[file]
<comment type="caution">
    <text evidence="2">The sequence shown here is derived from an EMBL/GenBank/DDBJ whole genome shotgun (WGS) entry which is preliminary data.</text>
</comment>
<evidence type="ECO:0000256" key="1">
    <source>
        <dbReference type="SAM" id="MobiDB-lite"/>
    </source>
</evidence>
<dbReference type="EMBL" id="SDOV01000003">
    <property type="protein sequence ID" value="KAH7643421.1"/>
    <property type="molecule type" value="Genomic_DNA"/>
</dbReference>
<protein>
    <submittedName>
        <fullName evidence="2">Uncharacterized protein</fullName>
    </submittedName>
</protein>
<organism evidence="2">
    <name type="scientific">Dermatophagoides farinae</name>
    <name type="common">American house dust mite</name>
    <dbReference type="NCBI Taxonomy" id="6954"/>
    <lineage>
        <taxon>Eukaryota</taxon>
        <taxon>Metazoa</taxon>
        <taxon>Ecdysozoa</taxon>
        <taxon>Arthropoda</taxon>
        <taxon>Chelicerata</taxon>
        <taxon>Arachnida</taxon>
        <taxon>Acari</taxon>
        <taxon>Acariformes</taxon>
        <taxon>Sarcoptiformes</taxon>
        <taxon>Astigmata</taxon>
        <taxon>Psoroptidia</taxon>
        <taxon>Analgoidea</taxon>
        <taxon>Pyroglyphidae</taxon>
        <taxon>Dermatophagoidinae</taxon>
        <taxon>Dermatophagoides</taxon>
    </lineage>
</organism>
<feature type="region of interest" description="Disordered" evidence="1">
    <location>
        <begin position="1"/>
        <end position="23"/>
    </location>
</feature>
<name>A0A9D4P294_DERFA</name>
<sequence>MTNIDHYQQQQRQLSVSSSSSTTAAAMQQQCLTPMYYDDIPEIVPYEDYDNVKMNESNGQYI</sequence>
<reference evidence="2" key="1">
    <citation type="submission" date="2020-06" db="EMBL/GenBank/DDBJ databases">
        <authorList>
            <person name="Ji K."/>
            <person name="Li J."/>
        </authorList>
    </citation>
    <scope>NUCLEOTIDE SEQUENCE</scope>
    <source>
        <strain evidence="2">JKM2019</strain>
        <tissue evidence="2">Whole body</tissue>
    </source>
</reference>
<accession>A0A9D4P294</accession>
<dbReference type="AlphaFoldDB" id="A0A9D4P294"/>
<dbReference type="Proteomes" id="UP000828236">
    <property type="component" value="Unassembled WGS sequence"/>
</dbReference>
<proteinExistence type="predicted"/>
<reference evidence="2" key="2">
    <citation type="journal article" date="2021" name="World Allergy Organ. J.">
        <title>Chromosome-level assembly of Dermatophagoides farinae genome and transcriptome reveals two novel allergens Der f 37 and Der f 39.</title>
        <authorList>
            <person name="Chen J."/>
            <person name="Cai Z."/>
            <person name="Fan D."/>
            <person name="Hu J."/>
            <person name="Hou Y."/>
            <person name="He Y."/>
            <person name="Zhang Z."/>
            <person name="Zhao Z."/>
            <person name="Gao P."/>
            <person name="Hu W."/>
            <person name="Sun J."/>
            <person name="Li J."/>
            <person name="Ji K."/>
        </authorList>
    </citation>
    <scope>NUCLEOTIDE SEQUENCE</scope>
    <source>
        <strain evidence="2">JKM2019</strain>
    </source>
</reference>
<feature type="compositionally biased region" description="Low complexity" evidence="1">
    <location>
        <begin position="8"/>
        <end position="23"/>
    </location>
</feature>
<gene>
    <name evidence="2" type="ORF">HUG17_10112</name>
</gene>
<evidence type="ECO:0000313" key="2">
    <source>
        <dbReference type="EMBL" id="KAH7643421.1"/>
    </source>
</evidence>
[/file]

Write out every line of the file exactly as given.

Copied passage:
<comment type="caution">
    <text evidence="2">The sequence shown here is derived from an EMBL/GenBank/DDBJ whole genome shotgun (WGS) entry which is preliminary data.</text>
</comment>
<evidence type="ECO:0000256" key="1">
    <source>
        <dbReference type="SAM" id="MobiDB-lite"/>
    </source>
</evidence>
<dbReference type="EMBL" id="SDOV01000003">
    <property type="protein sequence ID" value="KAH7643421.1"/>
    <property type="molecule type" value="Genomic_DNA"/>
</dbReference>
<protein>
    <submittedName>
        <fullName evidence="2">Uncharacterized protein</fullName>
    </submittedName>
</protein>
<organism evidence="2">
    <name type="scientific">Dermatophagoides farinae</name>
    <name type="common">American house dust mite</name>
    <dbReference type="NCBI Taxonomy" id="6954"/>
    <lineage>
        <taxon>Eukaryota</taxon>
        <taxon>Metazoa</taxon>
        <taxon>Ecdysozoa</taxon>
        <taxon>Arthropoda</taxon>
        <taxon>Chelicerata</taxon>
        <taxon>Arachnida</taxon>
        <taxon>Acari</taxon>
        <taxon>Acariformes</taxon>
        <taxon>Sarcoptiformes</taxon>
        <taxon>Astigmata</taxon>
        <taxon>Psoroptidia</taxon>
        <taxon>Analgoidea</taxon>
        <taxon>Pyroglyphidae</taxon>
        <taxon>Dermatophagoidinae</taxon>
        <taxon>Dermatophagoides</taxon>
    </lineage>
</organism>
<feature type="region of interest" description="Disordered" evidence="1">
    <location>
        <begin position="1"/>
        <end position="23"/>
    </location>
</feature>
<name>A0A9D4P294_DERFA</name>
<sequence>MTNIDHYQQQQRQLSVSSSSSTTAAAMQQQCLTPMYYDDIPEIVPYEDYDNVKMNESNGQYI</sequence>
<reference evidence="2" key="1">
    <citation type="submission" date="2020-06" db="EMBL/GenBank/DDBJ databases">
        <authorList>
            <person name="Ji K."/>
            <person name="Li J."/>
        </authorList>
    </citation>
    <scope>NUCLEOTIDE SEQUENCE</scope>
    <source>
        <strain evidence="2">JKM2019</strain>
        <tissue evidence="2">Whole body</tissue>
    </source>
</reference>
<accession>A0A9D4P294</accession>
<dbReference type="AlphaFoldDB" id="A0A9D4P294"/>
<dbReference type="Proteomes" id="UP000828236">
    <property type="component" value="Unassembled WGS sequence"/>
</dbReference>
<proteinExistence type="predicted"/>
<reference evidence="2" key="2">
    <citation type="journal article" date="2021" name="World Allergy Organ. J.">
        <title>Chromosome-level assembly of Dermatophagoides farinae genome and transcriptome reveals two novel allergens Der f 37 and Der f 39.</title>
        <authorList>
            <person name="Chen J."/>
            <person name="Cai Z."/>
            <person name="Fan D."/>
            <person name="Hu J."/>
            <person name="Hou Y."/>
            <person name="He Y."/>
            <person name="Zhang Z."/>
            <person name="Zhao Z."/>
            <person name="Gao P."/>
            <person name="Hu W."/>
            <person name="Sun J."/>
            <person name="Li J."/>
            <person name="Ji K."/>
        </authorList>
    </citation>
    <scope>NUCLEOTIDE SEQUENCE</scope>
    <source>
        <strain evidence="2">JKM2019</strain>
    </source>
</reference>
<feature type="compositionally biased region" description="Low complexity" evidence="1">
    <location>
        <begin position="8"/>
        <end position="23"/>
    </location>
</feature>
<gene>
    <name evidence="2" type="ORF">HUG17_10112</name>
</gene>
<evidence type="ECO:0000313" key="2">
    <source>
        <dbReference type="EMBL" id="KAH7643421.1"/>
    </source>
</evidence>